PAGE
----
Crunk and Disorderly

Every Saturday night, East St. Louis explodes with one of the wildest parties you've never seen

A pop, a sway, a sway and a pop, and now a little robot and a funky arm-flap.

Specific patterns, of course, move the body in specific ways. At the Monastery, these patterns, coupled with the buzz of adrenaline that comes with the sneaking suspicion that this is special, a once-in-a-lifetime experience that all will recall fondly to their grandkids, have created a few specific dances. One, the Left Right, is celebrated at the same time every week, 2:30 a.m., and is song-specific: When Big Sexy Kooool DJ Kaos drops Drama's "Left Right," the crowd gets organized and does the dance, which consumes much of the space and entails massive shifts to the left and right.

The other, the Mono (a.k.a. the Monastery, a.k.a. the Nina Pop, a.k.a. the Back-Back, a.k.a. the Chickenhead), started here and has evolved into a dance that's swept the club and hit the radio as lyrics to songs and is gradually moving its way from the heart of East St. Louis into clubs all over the country.

The pace is more furious on some nights than on others.
Jennifer Silverberg
The pace is more furious on some nights than on others.

Ali of the St. Lunatics sings its praises in his hit "Breathe In, Breath Out," as do Da Hol' 9 in their new single, "Nina Pop" (and their regional smash "Urbody N Da Club Up" was a Mono anthem). Like the Twist, the Hustle and the Electric Slide before it, the Mono has exploded into bona fide dance craze.

The Mono started back in 1998 with a couple of guys. Others say it was a couple of girls. Mississippi is the final authority, though, because he was there: "The rumor is that a couple of girls started the dance, but for me and my experience, it was a couple of guys. It was, like, two or three guys that was doing that dance, but they knew the girls, so the girls would always do it with them."

One was Kevin Henderson, who, after five years, still goes to the Monastery every Saturday night. ("It's live, man," he says, "I love going there.")

"My cousin came to me one day," he says. "We were at the club, and he just started doing this little crazy thing -- it looked crazy to me -- and I noticed all the people were watching, watching how we started doing it. We had girls watching us -- we were called the 'little hot boys' of the club at that time -- and the girls started picking up on how to do the dance, like, 'Oooh, show me how you do it!' And they started doing it. As the dance evolved, people started different little moves and steps, but it was basically the same thing. We started that the summer of '98."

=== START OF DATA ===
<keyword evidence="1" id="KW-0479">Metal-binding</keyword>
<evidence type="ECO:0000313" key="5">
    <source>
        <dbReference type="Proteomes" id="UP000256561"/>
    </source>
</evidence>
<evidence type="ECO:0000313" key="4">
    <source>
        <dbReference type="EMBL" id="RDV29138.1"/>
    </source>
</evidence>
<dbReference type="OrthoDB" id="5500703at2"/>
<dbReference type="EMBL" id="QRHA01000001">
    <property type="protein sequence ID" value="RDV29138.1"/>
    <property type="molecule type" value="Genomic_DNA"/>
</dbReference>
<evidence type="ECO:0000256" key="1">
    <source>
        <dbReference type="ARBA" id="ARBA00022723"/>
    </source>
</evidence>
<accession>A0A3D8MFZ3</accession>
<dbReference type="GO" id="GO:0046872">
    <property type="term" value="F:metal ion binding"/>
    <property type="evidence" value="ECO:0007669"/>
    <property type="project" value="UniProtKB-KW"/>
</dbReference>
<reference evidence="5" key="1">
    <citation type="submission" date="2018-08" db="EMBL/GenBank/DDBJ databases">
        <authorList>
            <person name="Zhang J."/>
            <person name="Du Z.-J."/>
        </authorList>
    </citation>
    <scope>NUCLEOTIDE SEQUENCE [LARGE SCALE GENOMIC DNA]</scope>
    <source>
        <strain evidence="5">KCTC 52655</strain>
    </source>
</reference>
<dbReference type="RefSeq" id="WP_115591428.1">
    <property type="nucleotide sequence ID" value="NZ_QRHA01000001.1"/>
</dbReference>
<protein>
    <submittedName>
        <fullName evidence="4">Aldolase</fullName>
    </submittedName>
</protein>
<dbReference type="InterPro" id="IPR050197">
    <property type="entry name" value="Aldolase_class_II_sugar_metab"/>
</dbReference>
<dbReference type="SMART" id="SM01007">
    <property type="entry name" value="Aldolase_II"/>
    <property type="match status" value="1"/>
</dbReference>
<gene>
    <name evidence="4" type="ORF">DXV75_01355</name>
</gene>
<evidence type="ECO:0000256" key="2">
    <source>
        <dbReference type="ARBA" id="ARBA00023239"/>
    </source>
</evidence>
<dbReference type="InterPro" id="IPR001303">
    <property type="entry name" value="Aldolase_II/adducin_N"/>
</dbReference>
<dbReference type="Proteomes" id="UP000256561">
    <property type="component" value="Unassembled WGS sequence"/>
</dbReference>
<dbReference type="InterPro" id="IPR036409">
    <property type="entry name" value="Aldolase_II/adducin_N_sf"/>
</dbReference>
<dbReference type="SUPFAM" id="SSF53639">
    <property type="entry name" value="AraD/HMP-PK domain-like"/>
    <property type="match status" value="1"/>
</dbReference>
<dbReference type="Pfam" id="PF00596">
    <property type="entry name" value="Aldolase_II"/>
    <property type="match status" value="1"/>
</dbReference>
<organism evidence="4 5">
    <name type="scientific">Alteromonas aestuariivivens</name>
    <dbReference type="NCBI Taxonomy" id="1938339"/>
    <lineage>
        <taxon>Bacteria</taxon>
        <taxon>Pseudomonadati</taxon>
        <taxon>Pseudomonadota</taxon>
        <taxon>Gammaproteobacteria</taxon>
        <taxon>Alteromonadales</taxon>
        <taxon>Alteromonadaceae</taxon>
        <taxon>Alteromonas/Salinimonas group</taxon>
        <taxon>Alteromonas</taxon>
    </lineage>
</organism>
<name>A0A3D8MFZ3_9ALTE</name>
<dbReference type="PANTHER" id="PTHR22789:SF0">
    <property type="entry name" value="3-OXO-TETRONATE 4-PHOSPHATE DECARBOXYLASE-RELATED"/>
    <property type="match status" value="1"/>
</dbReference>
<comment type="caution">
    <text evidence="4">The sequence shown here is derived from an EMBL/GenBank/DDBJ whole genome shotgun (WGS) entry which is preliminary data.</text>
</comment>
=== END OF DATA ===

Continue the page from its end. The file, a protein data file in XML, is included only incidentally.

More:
At this point, the dance is so ubiquitous at the club that it's sort of hard for an outsider to spot; everybody's adding his or her own accent. To describe it is nearly impossible, but it's a pop, and it's a sway, with a funny little arm thing going on, and it's goddamn sexy.

"It's a bunch of popping," explains Kaos. "It's like you're stomping your feet together, and then you're stomping away. You stomp in, you stomp out with your right foot, you stomp in, stomp out with your left foot, all in different motions to the beat. At the same time, you're working your back forward and backward, and you're pushing your arms. It's nothing but what we used to call in the '80s the Fag Pop."

Henderson has another comparison: "You know what? You remember the Funky Chicken? It's not much different than that."

The girls, he continues, sparked the Mono's evolution at the Monastery. "They twist their little behinds, and the men don't really do it like that."

When Henderson speaks about the Mono, there's a tone of wonder in his voice. He and his cousins -- Jason Brownlee and Wendell, Keith and Shawn Leachman -- were just doing their thing, just letting loose on the dance floor, just playing. And then a little echo over there. A few others sneaking peeks from across the way. Another girl spying from behind, trying to learn a funny little dance move to show her friends. A few months later, more copycats, more inspiration and variation. As in a game of telephone, in each translation a little variation.

And now, says Kaos, the dance is spreading farther. He travels a lot, he says, "and I also see what everybody else is on, and being from St. Louis, it's the first thing they say: 'Hey, show me how to Nina Pop. I've been at different people's video shoots, and they say, 'Man, we gotta have somebody in the video Nina Pop.'"

The first time it hit Henderson that the Mono was turning into a craze was about a year later. He started noticing it at other clubs, and it was evolving even more. "I was like, what in the world have we started? I used to talk to my cousins before they got locked up -- they're all incarcerated now -- 'Man, we got everybody doing this dance.' We used to say, 'If we could get a dollar for everybody we've seen doing our dance, we'd be rich.'

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